Let Bonds Be Bonds

2 Minute Read

While browsing Yahoo Finance this week, a particular article caught my eye, “Regulators Alarmed by Risky Loans, But Don’t Know Who Holds Them.”

The risky loans these regulators are worried about are called leveraged loans, and prominent voices in finance and economics have been echoing a similar sentiment for the past several years.

Bonds and loans are essentially the same.  We as investors can loan our money to a government, bank, or corporation for a period of time, receive a fixed interest rate, and our money back at the end of the term.  US government bonds are considered risk free while corporations are given a credit rating based on their financials, just like all of us.

A leveraged loan is a type of loan taken by a company with a low credit rating.  If the economy experiences a rough patch, loan defaults could rise, causing losses for their investors.  For context, an Oppenheimer mutual fund that invested in risky bonds and loans declined 82% during the 2007-09 financial crisis.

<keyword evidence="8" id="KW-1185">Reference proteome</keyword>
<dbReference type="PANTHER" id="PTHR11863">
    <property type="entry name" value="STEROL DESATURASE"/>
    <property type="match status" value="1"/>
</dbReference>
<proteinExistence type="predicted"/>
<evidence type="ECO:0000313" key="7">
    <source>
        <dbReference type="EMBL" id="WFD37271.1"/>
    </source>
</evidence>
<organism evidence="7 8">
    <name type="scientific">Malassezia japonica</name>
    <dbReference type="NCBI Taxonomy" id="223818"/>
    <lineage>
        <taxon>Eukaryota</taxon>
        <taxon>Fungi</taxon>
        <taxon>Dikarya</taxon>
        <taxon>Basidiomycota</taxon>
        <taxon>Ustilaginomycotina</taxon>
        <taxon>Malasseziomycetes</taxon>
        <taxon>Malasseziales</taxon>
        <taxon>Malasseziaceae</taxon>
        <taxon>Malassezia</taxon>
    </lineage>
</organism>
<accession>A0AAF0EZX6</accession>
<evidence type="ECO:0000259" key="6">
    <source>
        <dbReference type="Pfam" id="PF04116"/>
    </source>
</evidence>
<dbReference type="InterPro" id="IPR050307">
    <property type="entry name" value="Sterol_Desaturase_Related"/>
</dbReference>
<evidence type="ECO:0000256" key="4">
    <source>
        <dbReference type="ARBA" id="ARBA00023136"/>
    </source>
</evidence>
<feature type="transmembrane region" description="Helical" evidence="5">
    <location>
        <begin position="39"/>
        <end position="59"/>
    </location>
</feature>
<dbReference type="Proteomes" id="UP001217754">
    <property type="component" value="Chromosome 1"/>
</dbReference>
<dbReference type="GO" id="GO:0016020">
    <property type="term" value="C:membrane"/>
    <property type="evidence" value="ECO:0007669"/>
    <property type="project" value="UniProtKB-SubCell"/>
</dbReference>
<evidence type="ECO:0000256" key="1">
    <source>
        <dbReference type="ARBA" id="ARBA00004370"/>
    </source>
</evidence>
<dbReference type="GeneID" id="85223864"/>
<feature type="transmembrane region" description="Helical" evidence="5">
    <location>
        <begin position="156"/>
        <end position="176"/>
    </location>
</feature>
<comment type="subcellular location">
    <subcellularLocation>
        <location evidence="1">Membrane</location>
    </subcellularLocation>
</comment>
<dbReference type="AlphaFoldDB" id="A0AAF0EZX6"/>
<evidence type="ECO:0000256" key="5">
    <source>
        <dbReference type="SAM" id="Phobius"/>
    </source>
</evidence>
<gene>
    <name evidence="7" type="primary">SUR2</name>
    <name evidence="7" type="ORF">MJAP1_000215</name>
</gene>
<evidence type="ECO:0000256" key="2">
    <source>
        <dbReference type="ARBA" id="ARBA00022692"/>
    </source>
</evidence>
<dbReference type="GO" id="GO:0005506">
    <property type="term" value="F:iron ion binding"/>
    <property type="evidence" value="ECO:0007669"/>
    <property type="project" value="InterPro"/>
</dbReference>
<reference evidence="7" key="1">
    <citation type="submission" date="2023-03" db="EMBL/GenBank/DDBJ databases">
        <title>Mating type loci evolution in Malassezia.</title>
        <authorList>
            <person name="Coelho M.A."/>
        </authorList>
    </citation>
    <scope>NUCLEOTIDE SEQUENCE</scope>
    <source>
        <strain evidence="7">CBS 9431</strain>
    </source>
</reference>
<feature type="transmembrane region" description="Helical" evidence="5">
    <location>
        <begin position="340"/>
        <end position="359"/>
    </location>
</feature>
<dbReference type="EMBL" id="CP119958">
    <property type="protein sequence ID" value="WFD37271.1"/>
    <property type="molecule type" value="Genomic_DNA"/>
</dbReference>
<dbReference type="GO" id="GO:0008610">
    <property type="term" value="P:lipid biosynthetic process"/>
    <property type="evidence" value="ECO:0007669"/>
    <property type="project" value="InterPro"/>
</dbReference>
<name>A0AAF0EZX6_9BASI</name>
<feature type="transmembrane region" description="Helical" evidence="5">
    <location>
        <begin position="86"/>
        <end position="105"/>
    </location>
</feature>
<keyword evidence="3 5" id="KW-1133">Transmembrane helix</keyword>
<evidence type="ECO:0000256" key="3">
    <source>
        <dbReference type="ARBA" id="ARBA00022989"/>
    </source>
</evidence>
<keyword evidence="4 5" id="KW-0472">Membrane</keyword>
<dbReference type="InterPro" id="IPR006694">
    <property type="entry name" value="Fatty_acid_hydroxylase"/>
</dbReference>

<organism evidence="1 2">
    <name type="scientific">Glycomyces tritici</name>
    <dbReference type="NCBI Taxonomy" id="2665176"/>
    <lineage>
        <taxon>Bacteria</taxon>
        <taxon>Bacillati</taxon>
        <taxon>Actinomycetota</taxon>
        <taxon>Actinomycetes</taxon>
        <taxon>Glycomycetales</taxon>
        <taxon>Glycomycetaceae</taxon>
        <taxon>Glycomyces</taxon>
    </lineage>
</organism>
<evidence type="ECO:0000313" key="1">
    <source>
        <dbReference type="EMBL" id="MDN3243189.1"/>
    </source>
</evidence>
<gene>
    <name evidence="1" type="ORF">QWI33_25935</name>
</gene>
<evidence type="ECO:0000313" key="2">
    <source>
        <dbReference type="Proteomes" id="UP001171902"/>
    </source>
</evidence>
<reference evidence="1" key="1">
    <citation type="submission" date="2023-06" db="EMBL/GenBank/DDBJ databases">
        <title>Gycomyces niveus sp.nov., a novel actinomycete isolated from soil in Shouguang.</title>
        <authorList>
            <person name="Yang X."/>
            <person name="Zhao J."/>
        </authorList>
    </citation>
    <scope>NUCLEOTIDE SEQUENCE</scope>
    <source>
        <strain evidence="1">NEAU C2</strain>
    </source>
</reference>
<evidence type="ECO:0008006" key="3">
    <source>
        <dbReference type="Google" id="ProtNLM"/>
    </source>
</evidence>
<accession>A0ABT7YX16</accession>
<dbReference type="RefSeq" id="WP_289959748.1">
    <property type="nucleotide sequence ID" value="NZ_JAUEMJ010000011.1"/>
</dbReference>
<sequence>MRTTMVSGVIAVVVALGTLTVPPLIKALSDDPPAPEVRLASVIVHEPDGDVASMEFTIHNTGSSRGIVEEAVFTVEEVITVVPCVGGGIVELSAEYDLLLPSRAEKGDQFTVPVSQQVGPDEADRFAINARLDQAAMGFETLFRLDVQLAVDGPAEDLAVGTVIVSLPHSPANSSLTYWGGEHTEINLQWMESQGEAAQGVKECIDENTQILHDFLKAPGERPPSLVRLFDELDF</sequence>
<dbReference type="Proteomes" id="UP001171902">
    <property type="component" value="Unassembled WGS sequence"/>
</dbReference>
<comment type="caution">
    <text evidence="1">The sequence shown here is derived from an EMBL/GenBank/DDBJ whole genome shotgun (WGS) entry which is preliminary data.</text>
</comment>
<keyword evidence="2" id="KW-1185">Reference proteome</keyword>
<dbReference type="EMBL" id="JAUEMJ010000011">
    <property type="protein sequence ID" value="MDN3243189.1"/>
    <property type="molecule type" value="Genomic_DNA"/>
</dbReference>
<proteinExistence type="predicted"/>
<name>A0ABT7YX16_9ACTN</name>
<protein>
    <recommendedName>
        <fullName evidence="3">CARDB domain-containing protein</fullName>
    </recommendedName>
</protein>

Why then are investors putting their money into these risky loans?

Simply put, investors are “reaching for yield.”  Frustrated with only a 2% return on a US government bond, investors are taking on additional risk for higher returns.  This “reaching for yield” helped fuel the subprime mortgage crisis that led to the 2007-09 financial crisis.

Quality is really important within investment portfolios, and bonds are meant to be vehicles of capital preservation while providing income and liquidity to investors.  Boring yes, but essential to a diversified portfolio, especially for a retiree taking income.

There are no leveraged loans in any Kane Financial managed portfolios.  I truly believe bonds should be bonds, and any risk in a portfolio should come from owning shares of a company.

If you have outside investments and you are not sure about the credit quality of the bonds and loans in the portfolio, please contact the office as I’d be glad to review this for you.  Investments titled “High Yield, Junk, or Senior Loan” are considered higher risk investments.

Have a great week and please don’t hesitate to contact the office with questions!

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